The majority (93 per cent) of working parents feel having employers that are supportive to parents is important or very important when they consider a new role, research by REC parenting has revealed.
Of these, more than half (54 per cent) of working mothers believe it is very important, compared to 38 per cent of fathers, the survey of 2,000 working parents with children aged 18 or under found.
Those aged between 25 and 34 (50 per cent) and 35 and 44 (51 per cent) were most likely to feel it is very important when considering a role.
Joanne Waterworth, head of employer services at Working Families, told People Management the study chimes with research revealing that a culture that enables a work-life balance was a “top priority” for parents and carers.
She said: “Many employers have already woken up to the benefits of supporting their employees through flexible working, but that’s just one piece of the puzzle.
“Cultivating the right kind of culture, where the demands of family life are understood and appreciated, is critical to creating environments where parents and carers can thrive and, crucially, for attracting new talent.”
Waterworth also said that the key to creating a supportive culture was “making sure everyone is on the same page, which can mean training line managers about the benefits of flexible working”, adding that measures to support wellbeing and mental health were also important, as well as inclusiveness.
The REC parenting study also revealed that 83 per cent of respondents wanted line managers to be aware that they were parents, with 73 per cent saying they should receive training on supporting staff who have children.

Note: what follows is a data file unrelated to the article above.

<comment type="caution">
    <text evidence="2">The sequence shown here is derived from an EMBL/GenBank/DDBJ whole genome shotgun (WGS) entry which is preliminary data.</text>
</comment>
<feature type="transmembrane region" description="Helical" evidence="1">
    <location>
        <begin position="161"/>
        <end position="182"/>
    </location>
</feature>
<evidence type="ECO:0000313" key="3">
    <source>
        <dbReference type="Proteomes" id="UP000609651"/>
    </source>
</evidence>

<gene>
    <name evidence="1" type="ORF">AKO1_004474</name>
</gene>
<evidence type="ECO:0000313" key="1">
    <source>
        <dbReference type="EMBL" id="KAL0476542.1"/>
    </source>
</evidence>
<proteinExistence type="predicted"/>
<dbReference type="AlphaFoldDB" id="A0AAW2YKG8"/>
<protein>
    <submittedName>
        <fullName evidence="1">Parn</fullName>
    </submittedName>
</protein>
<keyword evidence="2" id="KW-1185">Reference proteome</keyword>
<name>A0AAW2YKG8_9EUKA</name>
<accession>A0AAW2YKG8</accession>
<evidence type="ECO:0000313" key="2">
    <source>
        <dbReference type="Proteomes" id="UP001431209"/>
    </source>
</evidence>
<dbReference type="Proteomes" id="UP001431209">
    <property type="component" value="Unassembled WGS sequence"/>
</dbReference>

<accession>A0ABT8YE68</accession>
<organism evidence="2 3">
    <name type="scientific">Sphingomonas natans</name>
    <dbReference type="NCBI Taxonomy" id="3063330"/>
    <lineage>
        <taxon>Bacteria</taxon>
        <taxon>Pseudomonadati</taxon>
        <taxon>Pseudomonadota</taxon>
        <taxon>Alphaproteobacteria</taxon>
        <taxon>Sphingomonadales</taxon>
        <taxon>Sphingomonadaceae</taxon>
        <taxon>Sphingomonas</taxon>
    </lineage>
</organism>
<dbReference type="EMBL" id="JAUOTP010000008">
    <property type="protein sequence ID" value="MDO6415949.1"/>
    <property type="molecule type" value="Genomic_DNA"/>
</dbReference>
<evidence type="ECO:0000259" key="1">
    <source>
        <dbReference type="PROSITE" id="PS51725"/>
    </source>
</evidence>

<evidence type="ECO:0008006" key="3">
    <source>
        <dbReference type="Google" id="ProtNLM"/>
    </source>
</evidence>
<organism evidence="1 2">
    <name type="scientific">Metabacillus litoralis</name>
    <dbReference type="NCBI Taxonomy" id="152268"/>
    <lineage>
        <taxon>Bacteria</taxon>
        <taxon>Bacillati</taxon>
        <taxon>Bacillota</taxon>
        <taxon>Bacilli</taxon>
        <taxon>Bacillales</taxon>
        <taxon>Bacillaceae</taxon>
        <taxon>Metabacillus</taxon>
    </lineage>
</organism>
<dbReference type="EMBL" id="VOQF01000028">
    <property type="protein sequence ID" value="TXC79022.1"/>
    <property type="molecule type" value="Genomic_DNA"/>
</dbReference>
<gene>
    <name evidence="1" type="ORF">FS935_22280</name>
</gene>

“Working parents make up a significant proportion of the UK workforce and it’s vital that employers recognise the pressure they are under by offering both empathy and support,” said Ana Aznar, founder and CEO of REC Parenting.
“With almost a million vacancies still open, employers can gain a real competitive advantage by creating a culture and workplace that supports people in all aspects of their lives.”
She added: “Employee retention has been cited as the biggest challenge for HR in 2024 and providing support for working parents should be considered as part of the strategy to address this threat.”
However, the research also discovered that 40 per cent of respondents have considered quitting their jobs because they found it difficult to balance their work and care obligations. This rose to 45 per cent for those aged 25-34 years old.
In addition, mothers (46 per cent) were significantly more likely to have considered leaving their jobs than fathers, while 37 per cent of working parents very often or often feel overwhelmed by juggling work and parenting responsibilities.
It comes as a separate study of 2,264 adults conducted by Workingmums.co.uk indicated that more than half (58 per cent) of respondents were looking to change employment, extend their hours or perform an additional job to raise their salary.
Charlotte Woodworth, gender equality director at Business in the Community, told People Management: “Supporting employees to work flexibly is something that everyone values in the workplace, especially those with caring responsibilities.
“Research has found that the majority of childcare responsibilities fall on women, resulting in more women having to leave their jobs as balancing work and care has become too much.”
Woodworth pointed out that nearly half of working-age adults have caring responsibilities, so “employers that consider caring the norm, not the exception, and truly embrace flexible working will reap the benefits as they will hold on to vital talent and have access to a larger talent pool”.
She added: “To support more women in getting into work and to progress in their careers, employers must foster a culture that supports men to care, so that the balance of caring is split more evenly among men and women.”